PART 1: Introduction: RETHINK EVERYTHING – Citizens of the 21st Century

Published on: Author: bette 1 Comment




The brain likes to nibble; it does not like paradigm shifts.

                                       Eric Jensen


Whenever something brand new comes along – something that isn’t just a “new and improved” version of what we are familiar with – our first impulse is to reject it.  That is probably some sort of a survival mechanism that a neuroscientist could easily explain, but that’s not important right now.  What I do know is that our human brain does like to daydream …. to imagine.  My purpose in writing this book is not to try to reform education – or even to change the way you do things in your classroom.  It is, however, to ask you to take some time to reflect on the question “Why?”  (If possible try to avoid that default answer: “Because we’ve always done it that way!”)


As you read on, try to calm that logical, inner voice that will be cataloguing all the reasons why none of this will work for you and let yourself imagine an easier, more fun, more natural way to think about learning and teaching.


In 1997 I attended a workshop in my district and saw a poster entitled Citizens of the 21st Century.[1]  Since we were already hearing speculation about what “Y2K” would mean – especially in the area of technology – the poster caught my eye and I haven’t been able to get it out of my head since.[2]  The poster was meant to remind us that we were teaching a new generation of children who would be taking us into the new millennium:



Problem Solvers

Cooperative Workers

Information Managers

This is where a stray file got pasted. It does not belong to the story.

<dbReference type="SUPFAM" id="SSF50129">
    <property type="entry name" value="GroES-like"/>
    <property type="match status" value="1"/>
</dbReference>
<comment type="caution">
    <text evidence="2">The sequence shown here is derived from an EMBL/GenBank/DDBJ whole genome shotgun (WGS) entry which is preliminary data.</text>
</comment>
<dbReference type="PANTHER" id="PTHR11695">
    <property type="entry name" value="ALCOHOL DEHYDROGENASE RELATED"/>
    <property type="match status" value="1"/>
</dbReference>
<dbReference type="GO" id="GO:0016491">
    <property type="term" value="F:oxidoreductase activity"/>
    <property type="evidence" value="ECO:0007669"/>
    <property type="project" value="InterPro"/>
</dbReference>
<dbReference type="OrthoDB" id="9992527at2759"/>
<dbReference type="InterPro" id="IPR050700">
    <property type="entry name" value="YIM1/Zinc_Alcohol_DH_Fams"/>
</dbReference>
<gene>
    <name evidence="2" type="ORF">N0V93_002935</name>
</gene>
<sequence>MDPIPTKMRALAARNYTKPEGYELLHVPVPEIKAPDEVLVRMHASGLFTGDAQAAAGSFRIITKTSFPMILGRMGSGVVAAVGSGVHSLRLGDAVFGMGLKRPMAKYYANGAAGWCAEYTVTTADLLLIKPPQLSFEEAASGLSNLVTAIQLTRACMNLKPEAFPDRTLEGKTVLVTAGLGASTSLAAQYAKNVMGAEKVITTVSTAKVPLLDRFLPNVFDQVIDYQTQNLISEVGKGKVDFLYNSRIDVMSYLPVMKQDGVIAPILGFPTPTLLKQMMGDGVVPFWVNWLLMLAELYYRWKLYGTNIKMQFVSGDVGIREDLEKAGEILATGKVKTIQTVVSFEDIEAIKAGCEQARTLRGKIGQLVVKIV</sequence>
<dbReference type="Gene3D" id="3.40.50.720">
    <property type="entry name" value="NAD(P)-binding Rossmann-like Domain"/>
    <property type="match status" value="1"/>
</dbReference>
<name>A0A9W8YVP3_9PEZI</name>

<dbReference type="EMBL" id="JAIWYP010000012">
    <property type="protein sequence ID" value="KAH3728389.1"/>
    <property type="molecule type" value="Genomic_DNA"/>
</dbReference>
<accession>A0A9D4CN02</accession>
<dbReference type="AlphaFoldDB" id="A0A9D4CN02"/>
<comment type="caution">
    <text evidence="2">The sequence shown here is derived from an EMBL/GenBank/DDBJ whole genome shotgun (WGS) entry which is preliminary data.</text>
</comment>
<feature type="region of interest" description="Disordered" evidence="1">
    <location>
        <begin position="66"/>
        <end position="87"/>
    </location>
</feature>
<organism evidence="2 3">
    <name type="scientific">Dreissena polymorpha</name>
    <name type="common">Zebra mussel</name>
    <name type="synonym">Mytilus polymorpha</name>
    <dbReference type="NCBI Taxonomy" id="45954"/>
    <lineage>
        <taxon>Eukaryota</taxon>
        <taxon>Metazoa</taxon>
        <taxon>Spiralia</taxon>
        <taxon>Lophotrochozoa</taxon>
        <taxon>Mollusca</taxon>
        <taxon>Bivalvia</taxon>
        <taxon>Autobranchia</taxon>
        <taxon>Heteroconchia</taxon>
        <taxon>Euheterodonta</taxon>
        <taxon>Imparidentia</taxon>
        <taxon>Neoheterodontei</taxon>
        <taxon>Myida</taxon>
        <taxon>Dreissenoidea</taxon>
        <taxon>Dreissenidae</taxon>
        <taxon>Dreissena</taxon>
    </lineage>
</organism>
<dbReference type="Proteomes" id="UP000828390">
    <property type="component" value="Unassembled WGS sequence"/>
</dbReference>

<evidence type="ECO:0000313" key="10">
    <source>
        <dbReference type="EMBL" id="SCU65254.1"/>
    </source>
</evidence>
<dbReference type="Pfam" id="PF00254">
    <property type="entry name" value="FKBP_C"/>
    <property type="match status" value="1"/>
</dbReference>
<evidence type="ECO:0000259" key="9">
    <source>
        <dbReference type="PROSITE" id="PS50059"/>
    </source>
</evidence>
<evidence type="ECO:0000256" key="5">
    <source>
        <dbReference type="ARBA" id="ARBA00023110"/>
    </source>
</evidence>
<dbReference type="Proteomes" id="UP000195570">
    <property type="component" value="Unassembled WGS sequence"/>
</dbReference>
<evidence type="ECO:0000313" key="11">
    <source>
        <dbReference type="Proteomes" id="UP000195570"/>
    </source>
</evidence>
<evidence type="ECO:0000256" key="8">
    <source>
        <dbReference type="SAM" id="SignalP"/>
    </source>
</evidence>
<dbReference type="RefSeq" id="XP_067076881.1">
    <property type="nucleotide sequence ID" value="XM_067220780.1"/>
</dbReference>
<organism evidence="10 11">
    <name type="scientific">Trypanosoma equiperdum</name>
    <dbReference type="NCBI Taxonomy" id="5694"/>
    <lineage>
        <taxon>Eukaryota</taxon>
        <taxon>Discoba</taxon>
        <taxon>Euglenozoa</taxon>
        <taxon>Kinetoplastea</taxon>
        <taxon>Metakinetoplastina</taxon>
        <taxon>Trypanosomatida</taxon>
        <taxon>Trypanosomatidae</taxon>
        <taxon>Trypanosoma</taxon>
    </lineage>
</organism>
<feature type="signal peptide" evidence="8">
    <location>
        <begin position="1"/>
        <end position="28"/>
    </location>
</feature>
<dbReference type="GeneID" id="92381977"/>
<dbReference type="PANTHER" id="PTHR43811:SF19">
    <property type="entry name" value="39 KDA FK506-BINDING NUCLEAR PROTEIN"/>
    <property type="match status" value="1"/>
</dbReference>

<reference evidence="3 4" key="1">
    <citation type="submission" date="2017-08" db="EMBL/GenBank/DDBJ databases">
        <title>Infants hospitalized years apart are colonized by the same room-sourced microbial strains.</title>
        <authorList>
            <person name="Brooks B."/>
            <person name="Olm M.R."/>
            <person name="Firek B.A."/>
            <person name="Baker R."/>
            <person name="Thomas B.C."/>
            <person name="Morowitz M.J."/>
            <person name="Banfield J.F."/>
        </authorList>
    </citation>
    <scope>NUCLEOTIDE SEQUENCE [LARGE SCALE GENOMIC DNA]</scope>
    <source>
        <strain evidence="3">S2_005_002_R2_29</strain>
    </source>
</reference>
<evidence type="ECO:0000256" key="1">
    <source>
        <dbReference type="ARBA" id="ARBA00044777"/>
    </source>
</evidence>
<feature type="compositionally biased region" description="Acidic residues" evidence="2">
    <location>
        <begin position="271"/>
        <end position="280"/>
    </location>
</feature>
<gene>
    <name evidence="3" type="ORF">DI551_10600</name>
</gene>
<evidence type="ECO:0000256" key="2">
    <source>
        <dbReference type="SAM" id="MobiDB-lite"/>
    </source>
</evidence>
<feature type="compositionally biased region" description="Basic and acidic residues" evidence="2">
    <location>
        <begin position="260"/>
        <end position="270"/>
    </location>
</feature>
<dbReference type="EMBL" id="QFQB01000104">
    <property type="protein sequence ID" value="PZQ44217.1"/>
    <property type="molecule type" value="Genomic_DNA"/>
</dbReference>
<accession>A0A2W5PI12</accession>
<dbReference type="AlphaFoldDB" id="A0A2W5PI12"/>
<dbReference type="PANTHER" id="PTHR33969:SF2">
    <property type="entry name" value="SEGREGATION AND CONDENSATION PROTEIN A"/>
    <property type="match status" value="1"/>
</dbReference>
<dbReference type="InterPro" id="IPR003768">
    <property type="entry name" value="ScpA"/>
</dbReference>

Flexible Thinkers


Effective Questioners


That poster didn’t originate with educators.  Rather, it came from leaders in business and industry who were looking forward and anticipating the sort of work force that will be in demand in the 21st Century.[3]


Soon after that workshop, my own life took a couple of unexpected turns and in less than two years I found myself retired from classroom teaching and living on the Oregon coast with lots of time on my hands to think.  From my new vantage point outside the classroom walls, I began to question how well our school were preparing students for success in the 21st Century.  Sadly, what I saw was a system that was shifting to turning out competent test-takers – ignoring much of what neuroscience was discovered about the human brain and how it learns.


You are preparing your children for your past, not for their future.

                                                                                                            Neale Donald Walshe


If we accept that statement to be true, the next question that begs to be answered is “How can we know what they will need to know when we have no idea what the future will bring?” 


That question brings us back to the poster.  The workshop was part of our California Program Quality Review.  That was over 20 years ago, and I now realize that the work that had started in the 1990’s seems to have been put on hold.  Not only have educators been focused on increasing test scores for the past 20 years, they have also needed to adjust to fact that since technology has revolutionized the world, education must now catch up and enter the 21st Century with everybody else.


What that means in terms of how we think about education is profound.  We can no longer assume that the schools we remember with such fondness will serve our children very well as they enter adulthood.  What will serve them is competence in the six areas listed on the poster I saw in 1997: